Rowley: What might get lost in pace-of-play changes

From SABR member Meg Rowley at Baseball Prospectus on August 22, 2016:

In The Summer Game, Roger Angell described the relationship between baseball time and the out by saying, “Since baseball time is measured only in outs, all you have to do is succeed utterly; keep hitting, keep the rally alive, and you have defeated time. You remain forever young.” Baseball time is largely unregulated and free from a clock, and even with recent interventions to put a bit of countdown heft behind existing rules, what dictates the pace of play is mostly those playing. What we see of it is determined by our interest. Outfield walls may be bedecked with corporate logos, and grand slams might now bear an odd connection to pizza, but the thing that has long distinguished baseball from other sports, its pacing, is still largely unruffled, for better or worse. We still have time.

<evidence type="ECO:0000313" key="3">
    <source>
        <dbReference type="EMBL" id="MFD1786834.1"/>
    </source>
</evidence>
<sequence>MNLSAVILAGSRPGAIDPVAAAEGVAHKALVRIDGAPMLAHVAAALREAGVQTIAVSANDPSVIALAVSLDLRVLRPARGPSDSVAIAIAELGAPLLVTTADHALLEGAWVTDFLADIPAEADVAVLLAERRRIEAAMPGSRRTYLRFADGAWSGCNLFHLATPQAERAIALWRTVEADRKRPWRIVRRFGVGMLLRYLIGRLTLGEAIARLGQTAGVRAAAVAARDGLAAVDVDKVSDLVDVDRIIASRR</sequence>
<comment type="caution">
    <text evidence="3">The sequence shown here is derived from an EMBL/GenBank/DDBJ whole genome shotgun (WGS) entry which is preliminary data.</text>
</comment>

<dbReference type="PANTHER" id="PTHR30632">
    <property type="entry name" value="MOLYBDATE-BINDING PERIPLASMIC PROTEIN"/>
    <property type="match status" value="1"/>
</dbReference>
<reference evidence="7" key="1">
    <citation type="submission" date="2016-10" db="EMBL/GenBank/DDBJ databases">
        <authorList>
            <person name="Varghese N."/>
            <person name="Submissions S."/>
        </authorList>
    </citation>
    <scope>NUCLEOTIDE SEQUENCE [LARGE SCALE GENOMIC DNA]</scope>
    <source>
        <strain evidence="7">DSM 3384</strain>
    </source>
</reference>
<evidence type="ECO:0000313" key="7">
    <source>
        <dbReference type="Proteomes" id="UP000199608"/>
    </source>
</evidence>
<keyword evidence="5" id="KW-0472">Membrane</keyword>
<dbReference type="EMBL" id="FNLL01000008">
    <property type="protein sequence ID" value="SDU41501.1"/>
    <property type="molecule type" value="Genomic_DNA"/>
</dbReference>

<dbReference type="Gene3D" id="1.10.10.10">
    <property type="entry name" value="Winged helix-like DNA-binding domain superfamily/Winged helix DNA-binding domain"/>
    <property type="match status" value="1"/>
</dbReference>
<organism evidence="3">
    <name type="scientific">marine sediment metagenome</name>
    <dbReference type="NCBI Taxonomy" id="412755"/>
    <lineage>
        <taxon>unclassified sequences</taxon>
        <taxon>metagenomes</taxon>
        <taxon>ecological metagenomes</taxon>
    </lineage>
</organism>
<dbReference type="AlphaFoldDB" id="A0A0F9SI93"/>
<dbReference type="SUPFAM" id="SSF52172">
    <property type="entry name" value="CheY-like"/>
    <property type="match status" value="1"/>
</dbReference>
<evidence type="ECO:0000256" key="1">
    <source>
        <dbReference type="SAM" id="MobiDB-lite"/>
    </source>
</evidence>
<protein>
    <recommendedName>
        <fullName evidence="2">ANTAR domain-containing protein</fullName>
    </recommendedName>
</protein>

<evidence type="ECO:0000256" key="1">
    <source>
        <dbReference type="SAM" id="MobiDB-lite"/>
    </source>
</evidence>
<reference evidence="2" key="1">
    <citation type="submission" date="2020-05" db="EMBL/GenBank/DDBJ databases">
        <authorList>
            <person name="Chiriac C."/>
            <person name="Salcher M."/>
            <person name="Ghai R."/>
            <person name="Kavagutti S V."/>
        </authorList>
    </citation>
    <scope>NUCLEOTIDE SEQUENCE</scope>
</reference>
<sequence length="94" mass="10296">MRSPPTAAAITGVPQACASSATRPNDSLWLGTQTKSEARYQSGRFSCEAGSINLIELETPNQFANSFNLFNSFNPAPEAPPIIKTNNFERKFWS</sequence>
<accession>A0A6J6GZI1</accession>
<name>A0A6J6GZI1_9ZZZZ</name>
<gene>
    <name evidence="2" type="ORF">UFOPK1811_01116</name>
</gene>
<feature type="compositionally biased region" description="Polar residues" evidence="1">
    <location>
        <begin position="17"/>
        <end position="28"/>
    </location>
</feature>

Except that might be changing. On Thursday, Bob Nightengale reported Major League Baseball is considering several measures aimed at “breathing life into offenses, providing more action, while also quickening the pace of games.“ Among the measures generating the most conversation is a proposal to port over the 20-second pitch clocks found in the minors, curtail defensive shifts, and limit the number of reliever substitutions. Others have remarked on how the proposals offered don’t really hang together logically. Manfred seems to be asking the game to speed up (pitch clocks!), while slowing down (no shifts!), but scoring more (?). But what he really seems to be aiming at is something more predictable; something like the standardization of time.

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Originally published: August 22, 2016. Last Updated: August 22, 2016.